ohai                                                            T. Reddy
Internet-Draft                                                    Akamai
Intended status: Standards Track                                 D. Wing
Expires: 24 November 2022                                         Citrix
                                                            M. Boucadair
                                                                  Orange
                                                                R. Polli
                                       Team Digitale, Italian Government
                                                             23 May 2022


                        Oblivious Proxy Feedback
                  draft-rdb-ohai-feedback-to-proxy-02

Abstract

   To provide equitable service to clients, servers often rate-limit
   incoming requests, for example, based upon the source IP address.
   However, oblivious HTTP removes the ability for the server to
   distinguish amongst clients so the server can only rate-limit traffic
   from the oblivious proxy.  This harms all clients behind that
   oblivious proxy.

   This specification enables a server to convey rate-limit information
   to an oblivious proxy, which can use it to apply rate-limit policies
   on oblivious clients.  Cooperating oblivious proxies can thus provide
   more equitable service to their distinguishable clients without
   impacting on all clients behind that oblivious proxy.

Status of This Memo

   This Internet-Draft is submitted in full conformance with the
   provisions of BCP 78 and BCP 79.

   Internet-Drafts are working documents of the Internet Engineering
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   material or to cite them other than as "work in progress."

   This Internet-Draft will expire on 24 November 2022.






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Copyright Notice

   Copyright (c) 2022 IETF Trust and the persons identified as the
   document authors.  All rights reserved.

   This document is subject to BCP 78 and the IETF Trust's Legal
   Provisions Relating to IETF Documents (https://trustee.ietf.org/
   license-info) in effect on the date of publication of this document.
   Please review these documents carefully, as they describe your rights
   and restrictions with respect to this document.  Code Components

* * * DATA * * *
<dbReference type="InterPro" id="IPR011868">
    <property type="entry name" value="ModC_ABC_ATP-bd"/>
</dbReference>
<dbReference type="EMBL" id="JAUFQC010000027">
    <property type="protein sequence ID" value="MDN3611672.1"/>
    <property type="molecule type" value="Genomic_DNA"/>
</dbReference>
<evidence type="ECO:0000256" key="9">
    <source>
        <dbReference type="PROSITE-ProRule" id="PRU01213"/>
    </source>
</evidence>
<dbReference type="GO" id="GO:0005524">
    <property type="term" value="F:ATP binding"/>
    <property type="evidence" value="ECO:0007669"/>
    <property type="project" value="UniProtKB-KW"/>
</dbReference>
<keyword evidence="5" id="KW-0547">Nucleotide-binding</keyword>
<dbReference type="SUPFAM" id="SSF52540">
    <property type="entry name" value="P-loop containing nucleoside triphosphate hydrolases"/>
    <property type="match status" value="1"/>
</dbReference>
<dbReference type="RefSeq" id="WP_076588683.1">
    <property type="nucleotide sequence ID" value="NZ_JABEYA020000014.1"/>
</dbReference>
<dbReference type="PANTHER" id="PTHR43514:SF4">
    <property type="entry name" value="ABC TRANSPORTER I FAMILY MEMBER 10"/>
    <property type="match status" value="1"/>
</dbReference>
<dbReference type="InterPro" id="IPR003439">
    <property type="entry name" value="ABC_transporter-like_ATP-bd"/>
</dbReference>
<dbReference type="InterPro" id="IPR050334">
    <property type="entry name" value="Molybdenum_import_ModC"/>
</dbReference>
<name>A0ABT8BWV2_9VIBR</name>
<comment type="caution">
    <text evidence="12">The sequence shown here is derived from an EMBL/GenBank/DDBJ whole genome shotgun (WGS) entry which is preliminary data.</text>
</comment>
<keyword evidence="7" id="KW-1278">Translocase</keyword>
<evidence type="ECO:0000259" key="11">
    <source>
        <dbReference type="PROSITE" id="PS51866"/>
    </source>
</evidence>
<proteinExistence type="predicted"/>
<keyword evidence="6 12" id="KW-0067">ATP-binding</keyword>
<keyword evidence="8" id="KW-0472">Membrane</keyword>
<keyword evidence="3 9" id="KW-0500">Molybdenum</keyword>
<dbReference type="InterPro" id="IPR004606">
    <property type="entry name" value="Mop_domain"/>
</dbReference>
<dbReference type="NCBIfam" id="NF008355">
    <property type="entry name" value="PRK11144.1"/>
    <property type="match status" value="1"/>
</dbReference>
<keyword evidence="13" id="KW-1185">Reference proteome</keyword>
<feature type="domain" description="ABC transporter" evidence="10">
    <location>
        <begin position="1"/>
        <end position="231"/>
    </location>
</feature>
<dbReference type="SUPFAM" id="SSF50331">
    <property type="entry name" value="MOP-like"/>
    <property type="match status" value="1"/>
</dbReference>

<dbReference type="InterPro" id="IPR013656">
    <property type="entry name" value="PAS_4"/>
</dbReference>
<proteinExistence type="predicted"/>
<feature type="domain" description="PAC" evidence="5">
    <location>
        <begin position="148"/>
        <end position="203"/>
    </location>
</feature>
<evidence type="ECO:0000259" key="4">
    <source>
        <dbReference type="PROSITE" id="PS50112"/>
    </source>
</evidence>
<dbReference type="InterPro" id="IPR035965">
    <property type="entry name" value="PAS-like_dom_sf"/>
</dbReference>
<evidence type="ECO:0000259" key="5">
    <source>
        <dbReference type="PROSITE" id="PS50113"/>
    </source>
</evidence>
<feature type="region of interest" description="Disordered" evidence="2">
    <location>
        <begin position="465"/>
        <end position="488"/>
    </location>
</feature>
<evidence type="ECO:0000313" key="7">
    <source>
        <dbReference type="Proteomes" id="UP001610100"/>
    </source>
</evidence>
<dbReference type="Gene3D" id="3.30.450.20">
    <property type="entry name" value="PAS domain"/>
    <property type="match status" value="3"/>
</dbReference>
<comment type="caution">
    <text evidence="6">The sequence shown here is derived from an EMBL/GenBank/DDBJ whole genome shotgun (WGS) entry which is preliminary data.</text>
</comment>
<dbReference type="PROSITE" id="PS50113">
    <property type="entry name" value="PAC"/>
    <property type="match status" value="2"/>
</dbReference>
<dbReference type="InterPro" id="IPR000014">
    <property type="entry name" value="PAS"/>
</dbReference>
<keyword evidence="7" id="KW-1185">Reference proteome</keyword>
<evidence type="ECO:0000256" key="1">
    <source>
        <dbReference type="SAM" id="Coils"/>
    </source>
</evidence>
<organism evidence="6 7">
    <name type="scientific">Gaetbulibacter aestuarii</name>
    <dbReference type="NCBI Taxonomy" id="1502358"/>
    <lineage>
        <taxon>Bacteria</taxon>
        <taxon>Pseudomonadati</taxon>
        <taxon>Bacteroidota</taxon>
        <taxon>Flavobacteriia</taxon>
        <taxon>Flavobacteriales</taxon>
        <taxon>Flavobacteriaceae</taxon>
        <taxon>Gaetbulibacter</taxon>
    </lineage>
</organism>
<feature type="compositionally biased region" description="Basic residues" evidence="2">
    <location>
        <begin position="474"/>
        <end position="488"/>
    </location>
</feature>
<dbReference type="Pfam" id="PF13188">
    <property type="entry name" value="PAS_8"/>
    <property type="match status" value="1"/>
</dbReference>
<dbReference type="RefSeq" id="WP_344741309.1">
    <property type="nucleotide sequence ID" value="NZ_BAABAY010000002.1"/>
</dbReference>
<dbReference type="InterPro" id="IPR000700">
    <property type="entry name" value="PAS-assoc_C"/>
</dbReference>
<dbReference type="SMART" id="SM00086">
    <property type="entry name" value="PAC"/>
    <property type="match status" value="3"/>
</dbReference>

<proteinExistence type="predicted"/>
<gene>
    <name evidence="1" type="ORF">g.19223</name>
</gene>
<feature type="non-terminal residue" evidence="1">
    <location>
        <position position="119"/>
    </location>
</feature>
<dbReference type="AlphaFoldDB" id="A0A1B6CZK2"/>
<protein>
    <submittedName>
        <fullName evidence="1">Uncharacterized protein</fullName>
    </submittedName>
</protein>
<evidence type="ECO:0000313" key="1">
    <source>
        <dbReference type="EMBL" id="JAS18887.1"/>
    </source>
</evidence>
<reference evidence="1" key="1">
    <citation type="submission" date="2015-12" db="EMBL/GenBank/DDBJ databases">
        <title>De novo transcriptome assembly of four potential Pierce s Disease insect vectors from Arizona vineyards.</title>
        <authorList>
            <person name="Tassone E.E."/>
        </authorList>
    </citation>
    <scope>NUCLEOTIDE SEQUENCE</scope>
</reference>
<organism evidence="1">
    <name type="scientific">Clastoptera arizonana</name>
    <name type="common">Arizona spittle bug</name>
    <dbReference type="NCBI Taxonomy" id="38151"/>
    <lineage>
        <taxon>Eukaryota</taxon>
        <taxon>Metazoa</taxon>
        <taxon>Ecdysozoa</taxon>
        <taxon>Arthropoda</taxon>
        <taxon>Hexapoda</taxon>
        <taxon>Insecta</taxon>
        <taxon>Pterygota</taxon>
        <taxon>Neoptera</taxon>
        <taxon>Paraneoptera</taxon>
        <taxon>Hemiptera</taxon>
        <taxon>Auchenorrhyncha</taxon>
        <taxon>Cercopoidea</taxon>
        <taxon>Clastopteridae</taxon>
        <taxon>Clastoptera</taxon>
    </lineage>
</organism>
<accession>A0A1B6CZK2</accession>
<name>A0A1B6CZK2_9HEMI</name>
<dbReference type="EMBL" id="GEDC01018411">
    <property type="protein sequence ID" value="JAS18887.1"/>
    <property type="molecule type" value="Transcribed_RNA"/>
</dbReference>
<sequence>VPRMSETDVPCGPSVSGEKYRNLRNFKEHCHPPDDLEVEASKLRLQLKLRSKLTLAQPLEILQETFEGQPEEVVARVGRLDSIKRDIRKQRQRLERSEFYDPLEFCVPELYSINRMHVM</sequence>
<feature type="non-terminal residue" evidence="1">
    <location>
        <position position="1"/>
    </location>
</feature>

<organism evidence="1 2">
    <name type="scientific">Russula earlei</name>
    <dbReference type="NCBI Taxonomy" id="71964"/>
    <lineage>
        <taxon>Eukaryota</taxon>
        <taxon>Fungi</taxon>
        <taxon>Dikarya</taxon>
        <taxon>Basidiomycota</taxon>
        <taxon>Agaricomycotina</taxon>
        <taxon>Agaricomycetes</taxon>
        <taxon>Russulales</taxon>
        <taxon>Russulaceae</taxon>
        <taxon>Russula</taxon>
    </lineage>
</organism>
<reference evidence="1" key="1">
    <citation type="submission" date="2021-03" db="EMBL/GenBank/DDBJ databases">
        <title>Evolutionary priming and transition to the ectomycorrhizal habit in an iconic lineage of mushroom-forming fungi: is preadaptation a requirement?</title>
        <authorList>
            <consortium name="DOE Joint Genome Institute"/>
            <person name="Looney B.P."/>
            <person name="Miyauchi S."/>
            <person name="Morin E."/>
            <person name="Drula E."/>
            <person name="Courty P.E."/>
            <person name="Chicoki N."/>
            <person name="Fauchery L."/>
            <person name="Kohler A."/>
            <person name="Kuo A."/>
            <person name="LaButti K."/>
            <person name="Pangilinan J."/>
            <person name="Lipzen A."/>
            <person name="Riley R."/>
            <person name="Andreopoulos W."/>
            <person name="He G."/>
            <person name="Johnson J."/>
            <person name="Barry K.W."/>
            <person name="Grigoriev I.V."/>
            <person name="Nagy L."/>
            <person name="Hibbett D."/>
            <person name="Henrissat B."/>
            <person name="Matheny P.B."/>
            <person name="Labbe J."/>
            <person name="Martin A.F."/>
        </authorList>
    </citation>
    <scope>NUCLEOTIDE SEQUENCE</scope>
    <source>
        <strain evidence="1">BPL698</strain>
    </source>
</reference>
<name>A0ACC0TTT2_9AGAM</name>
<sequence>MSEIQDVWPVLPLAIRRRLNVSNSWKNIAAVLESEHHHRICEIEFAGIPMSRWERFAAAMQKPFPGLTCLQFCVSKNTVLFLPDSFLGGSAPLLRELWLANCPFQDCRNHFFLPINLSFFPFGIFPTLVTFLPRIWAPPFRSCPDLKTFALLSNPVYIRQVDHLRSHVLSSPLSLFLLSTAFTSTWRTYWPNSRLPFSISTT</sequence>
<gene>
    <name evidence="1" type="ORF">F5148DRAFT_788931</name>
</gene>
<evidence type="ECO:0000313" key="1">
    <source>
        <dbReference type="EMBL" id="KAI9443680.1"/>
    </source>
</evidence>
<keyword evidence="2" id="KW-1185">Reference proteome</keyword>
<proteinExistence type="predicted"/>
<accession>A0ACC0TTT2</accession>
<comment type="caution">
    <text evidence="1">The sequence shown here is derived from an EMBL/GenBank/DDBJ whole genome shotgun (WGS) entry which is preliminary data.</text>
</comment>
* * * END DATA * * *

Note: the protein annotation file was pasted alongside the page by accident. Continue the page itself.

extracted from this document must include Revised BSD License text as
   described in Section 4.e of the Trust Legal Provisions and are
   provided without warranty as described in the Revised BSD License.

Table of Contents

   1.  Introduction  . . . . . . . . . . . . . . . . . . . . . . . .   2
   2.  Terminology . . . . . . . . . . . . . . . . . . . . . . . . .   3
   3.  Providing RateLimit Information to an Oblivious Proxy . . . .   4
   4.  The ohttp-target Quota Policy Parameter . . . . . . . . . . .   4
     4.1.  ohttp-target Parameter  . . . . . . . . . . . . . . . . .   4
     4.2.  Processing the ohttp-target Parameter . . . . . . . . . .   5
   5.  The attack-severity Quota Policy Parameter  . . . . . . . . .   6
   6.  Use of The ohttp-target Quota Policy Parameters: An
           Example . . . . . . . . . . . . . . . . . . . . . . . . .   6
   7.  Security Considerations . . . . . . . . . . . . . . . . . . .   8
     7.1.  Client and Oblivous Proxy Collusion . . . . . . . . . . .   8
     7.2.  Attack Categories . . . . . . . . . . . . . . . . . . . .   8
   8.  IANA Considerations . . . . . . . . . . . . . . . . . . . . .   9
     8.1.  RateLimit Parameter Value Registrations . . . . . . . . .   9
   9.  Acknowledgements  . . . . . . . . . . . . . . . . . . . . . .   9
   10. References  . . . . . . . . . . . . . . . . . . . . . . . . .   9
     10.1.  Normative References . . . . . . . . . . . . . . . . . .   9
     10.2.  Informative References . . . . . . . . . . . . . . . . .  10
   Authors' Addresses  . . . . . . . . . . . . . . . . . . . . . . .  10

1.  Introduction

   Oblivious HTTP [OHTTP] requires three parties to exchange HTTP
   messages: the client, the proxy, and the target (formally, the
   Oblivious Request Resource and Oblivious Target Resource).  Oblivious
   HTTP enables a client to send requests to a target in such a way that
   the target cannot tell whether two requests came from the same
   client, and the proxy cannot see the contents of the requests.

   Since oblivious clients are located behind a proxy, a target cannot
   distinguish between well-behaving and malicious clients: an
   unexpected behavior from one or more clients can then impact on all



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   the intermediated clients, as described in Section 8.2.1 of [OHTTP].
   This can be problematic when the target implements rate limiting
   policies based on an information masked by the intermediary, such as
   the source IP address.

   This document defines a mechanism that allows Oblivious request and
   target resource to provide rate-limit information to an Oblivious
   proxy via the RateLimit fields defined in [RATELIMIT].  This is
   useful when such servers identify traffic anomalies or unexpected
   request volumes.  The Oblivious proxy can then use this information
   to apply rate-limit policies on oblivious clients.

   While [RATELIMIT] provides enough information to generic clients to
   shape their request policy and avoid being throttled out, this
   specification allows an Oblivious request and target resource to
   indicate their RateLimit information is intended for the Oblivious
   proxy (rather than to the client).

   How an Oblivious proxy can use this information to avoid being